Well, we’re on our way. I revealed the outline and the main ideas of the show to the actors after sending out the cast list (with final casting for both parts of the play).
I guess I should explain a little bit here what I’m doing so that this and future entries make a modicum of sense to people other than me…
The play opens in 1941. When the audience walks into the Theatre, they will be confronted with a 1941 Japanese train station. Through sound (mental note: need to recruit a sound designer) and dialogue, it will be revealed that this is February xth, at 23:30, and there is a blizzard raging outside. The station is rural, but it is a major rail hub nonetheless.
A variety of people are trapped here: from foreign amateur actors, to a war widow, to a girl being sold by her family into factory work. Between themselves, to pass the time, they decide to put on a play: Tartuffe.
Using items from their suitcases, they dress the station up to look finer and make themselves costumes. The Station Master volunteers his gramophone for music, and they’re off!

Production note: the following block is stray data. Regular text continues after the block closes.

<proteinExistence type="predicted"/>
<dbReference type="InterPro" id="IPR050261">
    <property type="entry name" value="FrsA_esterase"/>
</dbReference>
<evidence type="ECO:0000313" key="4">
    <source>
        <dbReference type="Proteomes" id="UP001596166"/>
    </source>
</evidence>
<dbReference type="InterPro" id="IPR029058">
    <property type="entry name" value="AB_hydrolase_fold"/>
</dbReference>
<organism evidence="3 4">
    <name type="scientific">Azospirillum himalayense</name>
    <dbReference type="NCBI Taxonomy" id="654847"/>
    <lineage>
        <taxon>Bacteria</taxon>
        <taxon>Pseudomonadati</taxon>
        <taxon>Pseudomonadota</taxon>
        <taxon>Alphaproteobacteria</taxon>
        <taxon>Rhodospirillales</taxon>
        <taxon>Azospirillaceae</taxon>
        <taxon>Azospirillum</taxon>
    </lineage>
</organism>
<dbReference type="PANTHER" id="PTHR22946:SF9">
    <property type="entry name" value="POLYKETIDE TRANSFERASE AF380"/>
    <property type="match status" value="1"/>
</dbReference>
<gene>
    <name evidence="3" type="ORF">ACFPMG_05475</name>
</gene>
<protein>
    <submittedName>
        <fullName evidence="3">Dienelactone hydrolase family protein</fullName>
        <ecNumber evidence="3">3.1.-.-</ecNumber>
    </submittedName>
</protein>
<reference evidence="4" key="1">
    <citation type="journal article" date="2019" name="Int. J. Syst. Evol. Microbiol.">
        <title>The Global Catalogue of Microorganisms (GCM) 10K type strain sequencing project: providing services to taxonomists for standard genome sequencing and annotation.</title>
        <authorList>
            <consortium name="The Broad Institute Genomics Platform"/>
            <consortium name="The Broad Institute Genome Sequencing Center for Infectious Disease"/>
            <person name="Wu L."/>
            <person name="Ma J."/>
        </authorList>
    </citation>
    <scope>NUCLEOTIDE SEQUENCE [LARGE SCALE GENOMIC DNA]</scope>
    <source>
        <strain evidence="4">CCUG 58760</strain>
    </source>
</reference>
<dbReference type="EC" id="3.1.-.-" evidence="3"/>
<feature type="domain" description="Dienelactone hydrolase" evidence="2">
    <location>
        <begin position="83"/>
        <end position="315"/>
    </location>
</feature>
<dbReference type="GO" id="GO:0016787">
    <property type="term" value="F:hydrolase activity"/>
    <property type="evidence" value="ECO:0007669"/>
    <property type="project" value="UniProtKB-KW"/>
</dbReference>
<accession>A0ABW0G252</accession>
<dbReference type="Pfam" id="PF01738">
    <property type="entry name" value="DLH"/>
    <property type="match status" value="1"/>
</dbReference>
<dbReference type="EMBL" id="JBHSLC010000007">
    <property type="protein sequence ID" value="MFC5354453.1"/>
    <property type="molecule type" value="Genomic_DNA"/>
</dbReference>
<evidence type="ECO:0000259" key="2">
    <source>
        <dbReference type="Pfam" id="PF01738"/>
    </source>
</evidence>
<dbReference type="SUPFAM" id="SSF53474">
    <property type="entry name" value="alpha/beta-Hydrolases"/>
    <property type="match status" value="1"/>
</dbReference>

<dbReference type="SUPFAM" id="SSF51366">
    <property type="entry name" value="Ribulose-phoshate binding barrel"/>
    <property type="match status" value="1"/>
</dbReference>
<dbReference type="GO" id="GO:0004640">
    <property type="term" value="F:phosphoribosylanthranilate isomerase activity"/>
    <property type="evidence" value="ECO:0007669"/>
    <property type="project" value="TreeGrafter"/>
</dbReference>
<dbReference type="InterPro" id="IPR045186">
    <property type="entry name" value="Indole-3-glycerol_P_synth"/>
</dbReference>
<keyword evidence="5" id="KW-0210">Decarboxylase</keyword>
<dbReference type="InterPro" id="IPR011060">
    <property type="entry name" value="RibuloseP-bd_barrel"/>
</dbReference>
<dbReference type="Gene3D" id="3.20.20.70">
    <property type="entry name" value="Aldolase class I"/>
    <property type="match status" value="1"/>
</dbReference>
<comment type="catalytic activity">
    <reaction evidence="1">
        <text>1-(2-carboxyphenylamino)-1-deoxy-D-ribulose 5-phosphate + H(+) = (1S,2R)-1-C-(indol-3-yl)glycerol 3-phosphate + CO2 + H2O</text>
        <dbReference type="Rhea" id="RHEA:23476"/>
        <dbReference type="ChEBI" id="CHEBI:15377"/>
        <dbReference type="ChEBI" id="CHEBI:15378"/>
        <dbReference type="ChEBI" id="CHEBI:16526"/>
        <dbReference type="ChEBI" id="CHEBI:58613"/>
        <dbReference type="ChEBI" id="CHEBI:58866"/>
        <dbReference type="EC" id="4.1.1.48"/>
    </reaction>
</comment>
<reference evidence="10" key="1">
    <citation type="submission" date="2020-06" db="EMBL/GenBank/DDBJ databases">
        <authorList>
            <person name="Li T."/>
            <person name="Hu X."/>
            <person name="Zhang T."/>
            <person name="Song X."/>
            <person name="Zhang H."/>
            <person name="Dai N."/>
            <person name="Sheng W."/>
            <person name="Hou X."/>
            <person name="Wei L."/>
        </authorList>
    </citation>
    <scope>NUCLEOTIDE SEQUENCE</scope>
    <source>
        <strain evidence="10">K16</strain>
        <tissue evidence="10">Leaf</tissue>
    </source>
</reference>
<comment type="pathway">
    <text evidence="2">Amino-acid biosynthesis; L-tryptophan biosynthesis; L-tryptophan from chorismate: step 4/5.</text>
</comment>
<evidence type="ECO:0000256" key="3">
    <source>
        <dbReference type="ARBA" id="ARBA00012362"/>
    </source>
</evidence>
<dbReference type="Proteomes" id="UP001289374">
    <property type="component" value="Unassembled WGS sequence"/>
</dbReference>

The idea behind my production is the transformative power of Theatre, with a touch of the usual Tartuffe moral about blind faith vs reason. Each of these individuals is changed somehow (maybe not obviously to the audience) by the performance of this play, and they all leave the station different from the way they were when they arrived. (And, with luck, some of this will rub off on the audience.)
In any case, I gave the cast the whole breakdown of the show, including Tartuffe scene breakdowns, thus lifting the veil of secrecy that I’d unintentionally laid over the production.
I’ve also assigned research topics to each of the actors, which, in all the cases it was possible, I’ve tried to tie in with their 1941 character. Presentations are next Sunday, and I’m really looking forward to see what they come up with.
We played some status games tonight, since status is so important in Japanese society, particularly in the era in question, and particularly across the lines of nationality and gender.
From here, we start working and developing the 1941 characters. Once that process bears some fruit, it will give me some options on how to attack the Tartuffe adaptation, which I’m trying to tie in as closely with what I’m seeing in rehearsal.